Swallow's Tail Reel (The)
X:1 T:Swallow’s Tail, The T:Pride of the Ball (The) M:C L:1/8 R:Reel B:Stephen Grier music manuscript collection (Book 2, c. 1883, No. 152, pp. 32-33) B:http://grier.itma.ie/book-two#?c=0&m=0&s=0&cv=31&z=-759.8197%2C183.8508%2C4495.7388%2C2304.1667 N:Stephen Grier (c. 1824-1894) was a piper and fiddler from N:Newpark, Bohey, Gortletteragh, south Co. Leitrim. Z:AK/Fiddler’s Companion K:Amix e2 cA eAcA|Bc/d/ ef gfge|d2 Bd dGBG|GABc dcdf| eA cB/A/ eA cB/A/|Bc/d/ ef gefg|afge dfeA|A2 AB A4|| a2 ab aged|Bdef gfge|d2 Bd dGBG|GABc defg| a2 ab aged|Bdef gefg|afge dfec|A2 AB A4| a2 ab aged|Bdef gfge|d2 Bd dGBG|GABc defg| afbf gfed Bdef|gefg afge|dfec A2 af||
SWALLOW'S TAIL REEL, THE ("An earbuill ainleog," "Earball an ainleoige," “Driobhall na fáinleoige” or "Eireaball na fáinleoige"). AKA - "Swallowtail Reel." AKA and see "Blue Shannon (The)," "Cally in the Grove," "Family Estate (The)," "Girl with the Handsome Face (The),” "Joshua Gray," "McKenna's Reel," "Miss Wright's Reel," "Mollie's Bonnet," "Molloy's Night Cap," "Molly's Night Cap," "Pigeon on the Gate (5)," "Pigeon's Tail (The)," "Pride of the Ball," "Queen's Wedding (The)," "Steeplechase (1)," “Swallowtail Coat (The),” "Take Your Hand Away," "Uncle Willy's Scottish Tune," "Village Reel." Irish, New England, Shetland; Reel. Ireland; County Sligo, Kilkenny, Leitrim, Donegal, Tyrone. Shetland, Yell. A Dorian (Am). Standard tuning (fiddle). AB (O'Neill/1850): AABB (Allan, Breathnach, Brody, Flaherty, Mallinson, Miller & Perron, O'Neill/Krassen, Sweet, Tolman, Tubridy). "Swallow's Tail" is a widespread reel with a plethora of variants and titles, current in several traditions. The settings vary from dorian to mixolydian modes, with some a mixture of both (O'Neill himself set the tune in mixolydian in his Music of Ireland (1903) and in in minor in his Dance Music in Ireland (1907)). The oldest version of the tune with the "Swallow's Tail" title is in Book 2 of the c. 1883 music manuscript collection of County Leitrim piper and fiddler Stephen Grier (c. 1824-1894), although close cognate versions were printed almost simultaneously in Ryan's Mammoth Collection (1883) albeit under the titles "Pigeon on the Gate (5)" and "Pride of the Ball." Caoimhin Mac Aoidh (1994) states the tune is more correctly called in County Donegal the “Swallow’s Tail Coat,” named after the long split-tail coats dancing masters wore. Donegal fiddler Danny O’Donnell (1910-2001) said that it was a very popular reel in his home of The Rosses, Donegal, for a particular type of dance, and that people in the lower Rosses knew it under the title “The Queen’s Wedding.” Bronx fiddler Martin Mulvihill also said “Swallow's Tail” was used as an accompaniment for the sixteen-hand reel. Breathnach (1985) gives titles for the tune in Ulster as “McKenna's Reel,” “The Queen's Wedding,” “Mollie's Bonnet,” “Molloy's Night Cap,” and “Joshua Gray.” Paddy Kelly (originally of Co. Tyrone) called the tune “McKenna's Reel” after a local dancer named McKenna. The names under which it appears in O'Neill are “The Swallow's Tail,” “The Steeplechase” and “Take your Hand Away.” P.W. Joyce collected the tune in the mid-19th century in Kilkenny and printed it as an untitled reel in D Mixolydian in his Old Irish Folk Music and Songs (1909). Accordion player Joe Burke (b. 1939), originally from Coorhoor, above Loughrea in County Galway, has an early playing memory of fiddler Martin Hanny on a settle bed at a ‘station’ (house mass) fiddling this tune (Vallely & Piggott, Blooming Meadows, 1998), which so impressed him that he wished to get a similar sound on his accordion.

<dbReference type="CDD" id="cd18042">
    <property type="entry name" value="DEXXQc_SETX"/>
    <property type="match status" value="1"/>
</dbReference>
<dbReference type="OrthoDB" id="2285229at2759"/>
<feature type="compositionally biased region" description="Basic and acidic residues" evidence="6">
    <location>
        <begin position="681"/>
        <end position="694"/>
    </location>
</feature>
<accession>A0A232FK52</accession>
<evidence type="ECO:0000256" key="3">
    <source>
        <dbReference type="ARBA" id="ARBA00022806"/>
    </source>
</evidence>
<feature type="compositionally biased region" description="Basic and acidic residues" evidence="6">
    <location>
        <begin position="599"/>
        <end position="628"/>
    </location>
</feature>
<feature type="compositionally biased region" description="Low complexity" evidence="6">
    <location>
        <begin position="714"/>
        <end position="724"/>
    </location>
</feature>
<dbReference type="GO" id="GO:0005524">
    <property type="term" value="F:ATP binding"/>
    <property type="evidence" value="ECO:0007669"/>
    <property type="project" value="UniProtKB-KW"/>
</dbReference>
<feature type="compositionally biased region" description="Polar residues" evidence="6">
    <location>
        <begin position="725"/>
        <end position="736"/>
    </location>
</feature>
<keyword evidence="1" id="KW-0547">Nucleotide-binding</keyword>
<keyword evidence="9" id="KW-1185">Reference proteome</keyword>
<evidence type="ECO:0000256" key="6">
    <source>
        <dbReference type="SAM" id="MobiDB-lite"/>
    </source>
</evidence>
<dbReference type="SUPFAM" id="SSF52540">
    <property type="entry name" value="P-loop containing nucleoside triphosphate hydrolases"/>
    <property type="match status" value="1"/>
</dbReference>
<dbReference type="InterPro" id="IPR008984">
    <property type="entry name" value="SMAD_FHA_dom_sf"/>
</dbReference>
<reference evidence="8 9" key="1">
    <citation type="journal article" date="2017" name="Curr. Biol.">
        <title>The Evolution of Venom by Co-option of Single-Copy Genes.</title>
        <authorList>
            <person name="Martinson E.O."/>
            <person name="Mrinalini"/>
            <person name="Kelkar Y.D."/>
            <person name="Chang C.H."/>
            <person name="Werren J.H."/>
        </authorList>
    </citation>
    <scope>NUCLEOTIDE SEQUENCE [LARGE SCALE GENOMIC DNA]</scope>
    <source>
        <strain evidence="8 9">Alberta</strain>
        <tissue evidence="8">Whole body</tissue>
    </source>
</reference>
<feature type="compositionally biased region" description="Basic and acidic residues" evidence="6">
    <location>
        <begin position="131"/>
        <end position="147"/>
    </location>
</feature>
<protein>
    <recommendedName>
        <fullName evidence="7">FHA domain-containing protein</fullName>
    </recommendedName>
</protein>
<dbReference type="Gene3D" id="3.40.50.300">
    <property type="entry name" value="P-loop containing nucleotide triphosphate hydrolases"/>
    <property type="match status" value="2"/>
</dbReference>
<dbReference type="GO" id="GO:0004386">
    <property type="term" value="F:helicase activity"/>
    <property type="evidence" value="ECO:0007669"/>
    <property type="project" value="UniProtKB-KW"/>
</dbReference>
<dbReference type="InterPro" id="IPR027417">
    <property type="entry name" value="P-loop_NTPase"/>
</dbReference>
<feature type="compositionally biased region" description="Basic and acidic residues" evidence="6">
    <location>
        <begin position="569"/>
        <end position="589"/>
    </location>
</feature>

An early recording of “The Swallow’s Tail” was by Ballybay, County Monaghan, piper Robert William “Willie” Clarke (1889-1934) for Columbia Records of London in 1928, for a series of records entitled “The Pipes of Three Nations” (which included a Highland piper and a Northumbrian small-piper). However, the earliest sound recording of the tune may have been by O'Neill himself, who, in the first years of the 20th century, recorded on a cylinder machine a performance of the reel by Chicago fiddler John McFadden (who played a mixoydian version). See also the related melody “Grand Gates of Annesbrook (The).” “McKenna's (2)” is similar enough that it is sometimes called “The Old Swallowtail.”
Paul Fackler finds cognate versions from Erskine Morris and Joe Howell, originally from the Douglastown area of the eastern Gaspé region of Québec, under the title (respectively) "Blue Shannon (The)" and "Uncle Willy's Scottish Tune."